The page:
Take the bread out of the oven when done and let it cool on a bakers rack before for at least 2 hours before eating.

Crumb crumbcloseup    



dabrownman's picture

we love around here.  Perfect for breakfast toast and lunch sandwiches.  That Woodchuck Apple Cider is what sweertbird used for her buckwheat bread too and it was local for her.  Sad the raspberry applesauce didn't come through more and I'm sure that made the hydration calcs interesting too.  Love the oat bran contrasting with the slashes  Very nice crumb and crust on this one and from the looks of it the crumb is very soft and moist too.  Has to be tasty.  We like this one a lot - even with the cherries.

I just checked the applesauce cups my wife bought a long time ago and never managed to eat.  They went out of date last May so Lucy will have to boil it first to kill anything that might be hanging out in there before baking with it and get rid of some of the water at the same time. I've been wanting to use it but just forgot it was there till your post,   Well done and

Happy baking Ian 

isand66's picture

Thanks DA appreciate it.  I put the hydration in at 86% for the applesauce and I think that's about right.  I really enjoyed this one and it made great toast this morning with a smear.

Happy baking and have a great weekend.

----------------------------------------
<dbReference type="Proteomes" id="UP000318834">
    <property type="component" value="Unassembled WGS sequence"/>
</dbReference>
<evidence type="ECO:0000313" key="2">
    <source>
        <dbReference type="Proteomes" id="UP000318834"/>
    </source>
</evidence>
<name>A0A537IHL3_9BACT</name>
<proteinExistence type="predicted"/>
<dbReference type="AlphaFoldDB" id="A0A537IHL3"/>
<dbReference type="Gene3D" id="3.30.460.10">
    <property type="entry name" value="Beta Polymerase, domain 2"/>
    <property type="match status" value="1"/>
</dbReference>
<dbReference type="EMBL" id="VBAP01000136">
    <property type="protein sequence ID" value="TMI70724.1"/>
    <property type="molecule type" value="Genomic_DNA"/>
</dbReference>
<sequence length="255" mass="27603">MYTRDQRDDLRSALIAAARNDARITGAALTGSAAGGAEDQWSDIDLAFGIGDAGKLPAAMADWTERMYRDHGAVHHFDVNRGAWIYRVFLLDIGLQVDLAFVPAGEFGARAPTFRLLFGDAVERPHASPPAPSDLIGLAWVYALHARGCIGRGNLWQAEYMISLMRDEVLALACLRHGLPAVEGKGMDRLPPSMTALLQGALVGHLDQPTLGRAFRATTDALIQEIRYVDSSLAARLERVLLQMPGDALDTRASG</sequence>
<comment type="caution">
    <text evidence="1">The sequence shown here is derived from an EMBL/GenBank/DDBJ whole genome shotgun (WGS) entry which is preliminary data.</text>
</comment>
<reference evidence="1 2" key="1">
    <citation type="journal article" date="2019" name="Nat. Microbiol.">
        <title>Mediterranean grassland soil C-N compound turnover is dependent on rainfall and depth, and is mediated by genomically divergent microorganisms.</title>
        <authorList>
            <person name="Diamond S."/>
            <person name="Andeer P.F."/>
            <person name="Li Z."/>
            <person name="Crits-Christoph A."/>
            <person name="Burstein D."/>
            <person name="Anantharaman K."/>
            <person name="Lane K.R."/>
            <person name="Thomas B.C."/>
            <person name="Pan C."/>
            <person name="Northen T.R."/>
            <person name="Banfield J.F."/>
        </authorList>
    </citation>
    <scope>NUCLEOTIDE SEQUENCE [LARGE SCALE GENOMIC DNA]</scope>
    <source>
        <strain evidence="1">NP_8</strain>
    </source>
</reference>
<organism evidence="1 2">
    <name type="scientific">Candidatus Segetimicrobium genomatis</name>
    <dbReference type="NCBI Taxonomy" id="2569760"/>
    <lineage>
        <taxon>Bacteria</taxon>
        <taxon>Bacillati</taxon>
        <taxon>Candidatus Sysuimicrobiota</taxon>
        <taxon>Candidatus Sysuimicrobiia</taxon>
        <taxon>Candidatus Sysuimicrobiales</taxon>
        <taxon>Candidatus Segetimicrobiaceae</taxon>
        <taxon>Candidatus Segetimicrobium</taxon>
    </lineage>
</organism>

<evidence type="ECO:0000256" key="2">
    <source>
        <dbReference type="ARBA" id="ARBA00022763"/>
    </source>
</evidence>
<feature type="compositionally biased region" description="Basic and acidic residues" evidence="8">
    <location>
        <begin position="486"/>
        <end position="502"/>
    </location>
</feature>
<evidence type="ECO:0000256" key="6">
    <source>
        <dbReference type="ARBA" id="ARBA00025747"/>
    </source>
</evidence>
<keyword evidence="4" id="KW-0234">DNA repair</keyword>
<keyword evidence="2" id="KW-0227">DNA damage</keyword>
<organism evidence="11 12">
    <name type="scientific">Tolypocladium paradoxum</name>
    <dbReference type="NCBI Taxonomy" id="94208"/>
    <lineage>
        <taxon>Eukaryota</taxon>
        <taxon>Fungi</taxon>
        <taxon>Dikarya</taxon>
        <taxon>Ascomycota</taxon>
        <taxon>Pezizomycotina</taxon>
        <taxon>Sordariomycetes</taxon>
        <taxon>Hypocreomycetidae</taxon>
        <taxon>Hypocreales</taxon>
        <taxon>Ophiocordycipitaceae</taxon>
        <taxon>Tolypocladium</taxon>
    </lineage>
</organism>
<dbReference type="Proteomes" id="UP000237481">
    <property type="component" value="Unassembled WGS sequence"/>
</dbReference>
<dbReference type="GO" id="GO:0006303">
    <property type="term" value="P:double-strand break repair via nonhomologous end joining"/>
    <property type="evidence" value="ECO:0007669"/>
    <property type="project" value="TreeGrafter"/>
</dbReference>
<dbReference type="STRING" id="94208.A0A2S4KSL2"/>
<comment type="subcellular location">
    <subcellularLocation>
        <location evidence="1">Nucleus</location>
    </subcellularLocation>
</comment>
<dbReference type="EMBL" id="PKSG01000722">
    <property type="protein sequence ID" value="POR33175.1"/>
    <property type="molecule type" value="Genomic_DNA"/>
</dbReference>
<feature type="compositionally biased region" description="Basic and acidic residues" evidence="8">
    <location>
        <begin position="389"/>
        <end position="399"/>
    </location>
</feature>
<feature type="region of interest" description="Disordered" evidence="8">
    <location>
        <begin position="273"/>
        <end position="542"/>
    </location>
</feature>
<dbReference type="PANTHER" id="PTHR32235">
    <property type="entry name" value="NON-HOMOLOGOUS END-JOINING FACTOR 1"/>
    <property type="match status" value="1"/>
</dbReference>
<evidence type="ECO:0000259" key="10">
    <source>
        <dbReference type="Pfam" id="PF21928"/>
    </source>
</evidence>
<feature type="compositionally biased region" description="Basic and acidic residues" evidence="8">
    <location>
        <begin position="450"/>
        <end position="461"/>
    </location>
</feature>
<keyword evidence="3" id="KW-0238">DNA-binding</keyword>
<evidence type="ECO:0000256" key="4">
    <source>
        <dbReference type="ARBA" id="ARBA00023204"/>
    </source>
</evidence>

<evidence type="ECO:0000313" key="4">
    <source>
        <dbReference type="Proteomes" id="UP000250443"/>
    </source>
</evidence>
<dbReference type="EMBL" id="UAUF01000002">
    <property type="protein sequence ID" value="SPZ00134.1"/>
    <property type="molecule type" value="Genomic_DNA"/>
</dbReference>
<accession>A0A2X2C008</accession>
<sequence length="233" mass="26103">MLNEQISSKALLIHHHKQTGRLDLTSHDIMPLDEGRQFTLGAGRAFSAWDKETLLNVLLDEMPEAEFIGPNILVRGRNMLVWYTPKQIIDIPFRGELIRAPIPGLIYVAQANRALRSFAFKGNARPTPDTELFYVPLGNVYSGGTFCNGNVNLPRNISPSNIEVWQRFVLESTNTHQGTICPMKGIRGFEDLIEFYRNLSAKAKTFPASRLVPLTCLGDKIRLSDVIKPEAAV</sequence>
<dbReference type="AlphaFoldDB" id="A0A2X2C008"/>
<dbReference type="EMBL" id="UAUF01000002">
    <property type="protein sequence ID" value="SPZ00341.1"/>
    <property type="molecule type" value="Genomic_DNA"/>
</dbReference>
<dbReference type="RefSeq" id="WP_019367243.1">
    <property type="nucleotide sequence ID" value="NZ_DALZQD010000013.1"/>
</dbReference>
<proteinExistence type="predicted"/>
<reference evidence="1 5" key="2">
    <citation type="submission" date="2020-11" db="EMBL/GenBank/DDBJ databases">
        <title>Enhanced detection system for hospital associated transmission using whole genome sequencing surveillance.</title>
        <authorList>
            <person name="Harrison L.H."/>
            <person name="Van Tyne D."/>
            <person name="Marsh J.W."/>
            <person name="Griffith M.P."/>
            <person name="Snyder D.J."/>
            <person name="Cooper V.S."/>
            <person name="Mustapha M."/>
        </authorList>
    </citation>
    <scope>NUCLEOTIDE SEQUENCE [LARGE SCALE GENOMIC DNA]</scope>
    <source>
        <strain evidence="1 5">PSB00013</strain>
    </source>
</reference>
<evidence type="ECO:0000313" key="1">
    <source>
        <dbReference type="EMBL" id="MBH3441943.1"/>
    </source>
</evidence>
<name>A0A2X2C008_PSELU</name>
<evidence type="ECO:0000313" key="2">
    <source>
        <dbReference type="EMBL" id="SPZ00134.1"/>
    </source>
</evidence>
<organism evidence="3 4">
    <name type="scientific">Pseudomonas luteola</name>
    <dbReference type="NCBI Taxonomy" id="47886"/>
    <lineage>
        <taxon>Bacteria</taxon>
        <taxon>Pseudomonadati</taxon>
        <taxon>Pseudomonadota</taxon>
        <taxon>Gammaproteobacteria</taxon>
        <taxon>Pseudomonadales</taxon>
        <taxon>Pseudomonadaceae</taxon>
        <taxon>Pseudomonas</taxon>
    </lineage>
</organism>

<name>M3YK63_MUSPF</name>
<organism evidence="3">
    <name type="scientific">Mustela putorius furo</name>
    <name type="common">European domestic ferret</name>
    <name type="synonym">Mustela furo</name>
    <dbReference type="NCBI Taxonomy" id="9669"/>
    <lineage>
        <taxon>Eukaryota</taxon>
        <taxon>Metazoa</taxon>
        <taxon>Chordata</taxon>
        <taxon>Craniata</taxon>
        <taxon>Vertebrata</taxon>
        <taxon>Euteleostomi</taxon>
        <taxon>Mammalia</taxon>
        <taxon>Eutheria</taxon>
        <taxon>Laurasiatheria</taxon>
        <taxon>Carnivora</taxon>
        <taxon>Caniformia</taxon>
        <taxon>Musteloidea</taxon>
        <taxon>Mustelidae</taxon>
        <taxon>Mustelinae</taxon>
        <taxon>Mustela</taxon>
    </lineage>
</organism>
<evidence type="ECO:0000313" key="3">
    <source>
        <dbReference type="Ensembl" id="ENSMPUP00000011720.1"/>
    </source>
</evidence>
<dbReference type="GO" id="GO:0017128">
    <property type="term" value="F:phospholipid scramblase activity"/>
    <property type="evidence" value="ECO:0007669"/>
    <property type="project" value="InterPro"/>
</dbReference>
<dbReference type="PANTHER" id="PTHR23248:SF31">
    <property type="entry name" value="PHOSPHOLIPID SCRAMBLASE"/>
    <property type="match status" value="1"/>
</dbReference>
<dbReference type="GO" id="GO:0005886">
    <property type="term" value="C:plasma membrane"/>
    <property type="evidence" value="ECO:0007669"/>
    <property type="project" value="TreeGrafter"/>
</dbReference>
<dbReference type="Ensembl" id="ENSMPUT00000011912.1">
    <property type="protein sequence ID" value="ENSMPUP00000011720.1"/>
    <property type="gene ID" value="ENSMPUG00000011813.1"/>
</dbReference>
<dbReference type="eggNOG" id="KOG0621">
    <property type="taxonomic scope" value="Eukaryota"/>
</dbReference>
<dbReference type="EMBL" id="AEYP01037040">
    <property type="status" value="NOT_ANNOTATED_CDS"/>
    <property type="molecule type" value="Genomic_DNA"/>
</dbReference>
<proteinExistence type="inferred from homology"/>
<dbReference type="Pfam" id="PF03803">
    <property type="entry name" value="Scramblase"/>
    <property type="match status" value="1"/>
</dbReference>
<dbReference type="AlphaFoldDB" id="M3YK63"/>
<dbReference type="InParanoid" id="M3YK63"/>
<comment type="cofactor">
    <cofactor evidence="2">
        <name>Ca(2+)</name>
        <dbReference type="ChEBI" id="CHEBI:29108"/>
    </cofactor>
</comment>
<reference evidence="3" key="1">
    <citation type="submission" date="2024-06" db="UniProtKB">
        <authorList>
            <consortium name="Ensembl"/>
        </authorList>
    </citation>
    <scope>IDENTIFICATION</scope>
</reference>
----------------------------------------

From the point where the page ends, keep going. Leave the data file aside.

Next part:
limmitedbaking's picture

Nice baking Ian! Does the Cider flavour come through in the loaf? I was thinking of going with apple sauce too but it seems like it did not really contribute much flavour, only moisture. Quite surprised by that, as I would expect cooked down apples to be flavourful.


isand66's picture

Thanks Tim.

I would say you do get some of the flavor from the cider but it is subtle but worth it.  The apple sauce adds some moisture and I think it does add to the overall flavor profile but unless I tried the bread without it I don't know how much.


Casey_Powers's picture

What a trip to remember and seal the deal in boules and ovals!  The cider with the raspberry applesauce sounds so wonderful.  You and DA are inspiring me to venture out of a recipe and add in items.  I enjoy reading your New additions.

Warm Regards,


isand66's picture

Appreciate your comment Casey.  I'm glad DA and myself are inspiring you to try some new things and I hope you do.  It is worth the effort and fun experimenting with different ingredients and layers of flavor.

Look forward to seeing your next bake.


wassisname's picture

These look great and sound delicious, Ian!  The crumb really came out nicely for a hearty bread.  I love the visual effect that the oat bran gives to the loaves - it makes me think of winter just around the corner (maybe I shouldn't say that too loudly).  Very nice!


isand66's picture

Thanks Marcus....

Right on about the oat bran...I just started using this as a texture additive and I really like the affect.  I agree about the winter was almost 70 degrees F. here on Long Island, NY which is way above normal and I'm not complaining.

Thanks again for your comments.


Mebake's picture

What a joyeous trip it must have been, Ian!

Very heart warming Rye you baked there, it looks very healthy and beautiful. You should have been a cook, you know how to complement flavors well.


isand66's picture

Thank you so much Khalid.  I do enjoy cooking as well so I guess it rubs off a little on my bread making as well.

Hope your pastry classes are gong well.